Imani Jackson is an award winning journalist and mass communication graduate of Grambling State University. Currently a freelance writer, she served as editor-in-chief of The Gramblinite newspaper for two and a half years. Follow her @faithspeaks on Twitter.
Penn State University head football coach Joe Paterno died of lung cancer Sunday, leaving behind a well-documented legacy of legendary wins, philanthropy, leadership of young men, and an unfortunate lesson about inaction.
When Paterno topped former Grambling State University head football coach Eddie Robinson’s record for Division I wins with 409 victories, some Grambling fans called for the NCAA to strike Paterno’s record from the books.
A Facebook group, “I Support Coach Eddie G. Robinson and believe his record should stand” was created immediately after news spread of former Penn State assistant coach Jerry Sandusky’s 40 charges of sexually abusing numerous boys. The group boasts nearly 1,000 members.
Paterno was not the alleged aggressor, but some fans questioned his integrity in his decision to not alert authorities after being informed by an eyewitness of Sandusky’s alleged sexual impropriety.
In death, both Paterno and Robinson remain among sports’ most hallowed examples of character and leadership by example. But many in the HBCU community believe that if faced with a similar situation, Robinson would have responded differently. While no one will ever know what Coach Rob’s reaction would have been, neither Eddie Robinson’s son nor grandson, advocate stripping Paterno of his record or tarnishing his name.
“I always thought Coach Paterno was a first class guy and a first class coach,” Eddie Robinson Jr. told Kendrick Marshall of FansNTheStands. “I don’t have any comments about (the allegations),” Robinson Jr. said. “But I do pray for the victims and their families. I pray for Paterno’s family, too.”
Paterno and Robinson remain affirmed in the sports world for coaching young men who were exemplary on the field, many who played professionally, and others who left their universities with the degrees that they came to college to obtain. Despite controversy, and perhaps because of the universality of fallibility, many Penn State fans remain loyal, just like Grambling fans.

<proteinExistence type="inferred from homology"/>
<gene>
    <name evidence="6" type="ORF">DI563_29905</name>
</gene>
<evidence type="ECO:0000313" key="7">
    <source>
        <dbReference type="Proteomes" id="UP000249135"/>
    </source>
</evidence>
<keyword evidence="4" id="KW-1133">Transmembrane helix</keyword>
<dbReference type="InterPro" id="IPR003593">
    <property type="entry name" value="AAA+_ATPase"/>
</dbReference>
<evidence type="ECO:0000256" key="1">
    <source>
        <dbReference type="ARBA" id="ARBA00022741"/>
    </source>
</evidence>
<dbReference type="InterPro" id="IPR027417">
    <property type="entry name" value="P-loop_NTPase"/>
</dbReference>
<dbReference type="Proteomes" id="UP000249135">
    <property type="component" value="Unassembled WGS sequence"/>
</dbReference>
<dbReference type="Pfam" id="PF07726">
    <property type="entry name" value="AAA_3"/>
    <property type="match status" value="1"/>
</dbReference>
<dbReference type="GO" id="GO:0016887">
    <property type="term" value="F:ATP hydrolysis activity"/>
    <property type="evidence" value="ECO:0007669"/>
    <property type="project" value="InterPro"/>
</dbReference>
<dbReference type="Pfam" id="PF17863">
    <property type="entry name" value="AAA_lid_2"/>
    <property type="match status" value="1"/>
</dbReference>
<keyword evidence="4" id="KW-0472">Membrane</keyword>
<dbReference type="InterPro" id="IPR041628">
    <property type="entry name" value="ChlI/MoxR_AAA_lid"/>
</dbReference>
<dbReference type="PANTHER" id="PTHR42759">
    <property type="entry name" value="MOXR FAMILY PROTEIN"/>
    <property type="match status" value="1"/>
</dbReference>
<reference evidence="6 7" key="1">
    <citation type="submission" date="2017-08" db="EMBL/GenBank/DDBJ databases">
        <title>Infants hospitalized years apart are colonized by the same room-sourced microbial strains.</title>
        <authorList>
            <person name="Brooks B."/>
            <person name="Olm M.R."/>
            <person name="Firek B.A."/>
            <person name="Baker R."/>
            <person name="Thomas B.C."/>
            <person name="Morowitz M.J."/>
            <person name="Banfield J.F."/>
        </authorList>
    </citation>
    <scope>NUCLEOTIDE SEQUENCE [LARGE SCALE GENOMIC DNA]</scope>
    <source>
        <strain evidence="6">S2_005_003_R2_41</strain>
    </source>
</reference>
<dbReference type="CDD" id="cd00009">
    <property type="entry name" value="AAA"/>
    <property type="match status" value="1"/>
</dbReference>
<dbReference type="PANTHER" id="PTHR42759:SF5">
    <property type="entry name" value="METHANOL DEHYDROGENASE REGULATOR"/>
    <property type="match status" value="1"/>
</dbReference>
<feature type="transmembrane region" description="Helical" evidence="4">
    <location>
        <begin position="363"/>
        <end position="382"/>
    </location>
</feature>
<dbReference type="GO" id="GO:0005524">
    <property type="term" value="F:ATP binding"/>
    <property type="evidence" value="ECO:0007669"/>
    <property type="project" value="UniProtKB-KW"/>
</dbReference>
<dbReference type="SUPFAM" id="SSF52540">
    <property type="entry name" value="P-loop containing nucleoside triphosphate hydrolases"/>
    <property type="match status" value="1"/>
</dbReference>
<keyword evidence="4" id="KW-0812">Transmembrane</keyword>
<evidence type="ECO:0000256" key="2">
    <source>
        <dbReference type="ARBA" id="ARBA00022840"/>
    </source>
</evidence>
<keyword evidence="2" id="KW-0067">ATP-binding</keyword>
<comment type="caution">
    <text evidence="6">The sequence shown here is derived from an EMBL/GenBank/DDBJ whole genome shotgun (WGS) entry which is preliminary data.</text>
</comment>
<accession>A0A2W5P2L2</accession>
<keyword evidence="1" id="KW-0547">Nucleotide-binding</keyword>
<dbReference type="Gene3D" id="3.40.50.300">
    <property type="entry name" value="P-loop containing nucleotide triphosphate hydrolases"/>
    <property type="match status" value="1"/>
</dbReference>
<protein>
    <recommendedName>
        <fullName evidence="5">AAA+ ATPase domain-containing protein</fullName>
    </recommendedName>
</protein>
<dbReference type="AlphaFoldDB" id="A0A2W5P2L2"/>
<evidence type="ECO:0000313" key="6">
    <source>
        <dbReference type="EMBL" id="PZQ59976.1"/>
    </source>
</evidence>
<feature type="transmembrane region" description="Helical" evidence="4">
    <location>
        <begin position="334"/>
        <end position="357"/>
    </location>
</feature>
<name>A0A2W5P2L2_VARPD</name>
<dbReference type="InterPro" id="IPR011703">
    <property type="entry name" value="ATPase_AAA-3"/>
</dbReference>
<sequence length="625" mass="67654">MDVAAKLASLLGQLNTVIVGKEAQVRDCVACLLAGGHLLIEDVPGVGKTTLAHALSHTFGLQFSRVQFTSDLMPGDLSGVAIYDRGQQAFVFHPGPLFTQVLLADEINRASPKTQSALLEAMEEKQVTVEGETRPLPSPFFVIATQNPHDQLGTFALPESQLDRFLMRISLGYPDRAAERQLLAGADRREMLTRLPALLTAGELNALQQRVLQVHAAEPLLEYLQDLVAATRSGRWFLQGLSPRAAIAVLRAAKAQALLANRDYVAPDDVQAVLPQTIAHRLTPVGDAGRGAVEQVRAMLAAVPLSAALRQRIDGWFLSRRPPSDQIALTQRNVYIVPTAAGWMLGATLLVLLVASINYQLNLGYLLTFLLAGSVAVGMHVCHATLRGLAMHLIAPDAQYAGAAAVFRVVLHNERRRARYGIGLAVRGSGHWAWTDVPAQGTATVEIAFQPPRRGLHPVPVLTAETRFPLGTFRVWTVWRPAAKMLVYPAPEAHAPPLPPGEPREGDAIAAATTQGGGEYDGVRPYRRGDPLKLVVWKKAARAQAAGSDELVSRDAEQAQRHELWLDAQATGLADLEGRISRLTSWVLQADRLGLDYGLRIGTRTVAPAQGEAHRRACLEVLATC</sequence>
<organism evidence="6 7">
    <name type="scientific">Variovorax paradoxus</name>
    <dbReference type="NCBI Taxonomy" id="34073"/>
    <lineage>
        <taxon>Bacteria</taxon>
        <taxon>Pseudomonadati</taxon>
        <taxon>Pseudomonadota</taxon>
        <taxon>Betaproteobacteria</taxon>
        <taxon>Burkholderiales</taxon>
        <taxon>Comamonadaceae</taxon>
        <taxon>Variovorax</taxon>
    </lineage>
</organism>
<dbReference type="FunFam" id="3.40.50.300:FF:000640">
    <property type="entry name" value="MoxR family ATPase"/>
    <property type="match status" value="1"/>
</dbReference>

It is impossible to quantify the impact of many men who actualized their dreams as a result of gridiron greatness under both coaches.
However, while NFL dreams came to fruition for some, the living nightmares of underage victims is a teachable moment for sports teams who face controversies and too often employ unofficial “no snitch” policies. It is unreasonable to expect that all nuanced moments of team bonding and interaction be made public, but when children are made vulnerable and face irreparable harm, adults are universally obligated to protect them.
Victimized children pitted against well-branded powerhouse institutions, their athletic traditions and their money shows that they can face further neglect and trauma in the court of public opinion. It is not a matter of demonizing a university or its community, but one of ensuring that a vile chapter in its history is not repeated.
A history that, between the two lives well lived by Paterno and Robinson in service to their respective institutions, holds only one of those lives in the potential way of lasting scrutiny and judgment.
Coaches are often paid more than the presidents and chancellors for whom they work. They are placed on pedestals because they fulfill multiple roles in the lives of players and communities. For one group, they are advisors, parental figures and support systems. For another, they are fundraisers, ambassadors and the living embodiment of a college town’s spirit.
Joe Paterno’s wins on and off the field will always be held dear by those who love and respect him. But some will always wonder if he lost his voice at the most inopportune time.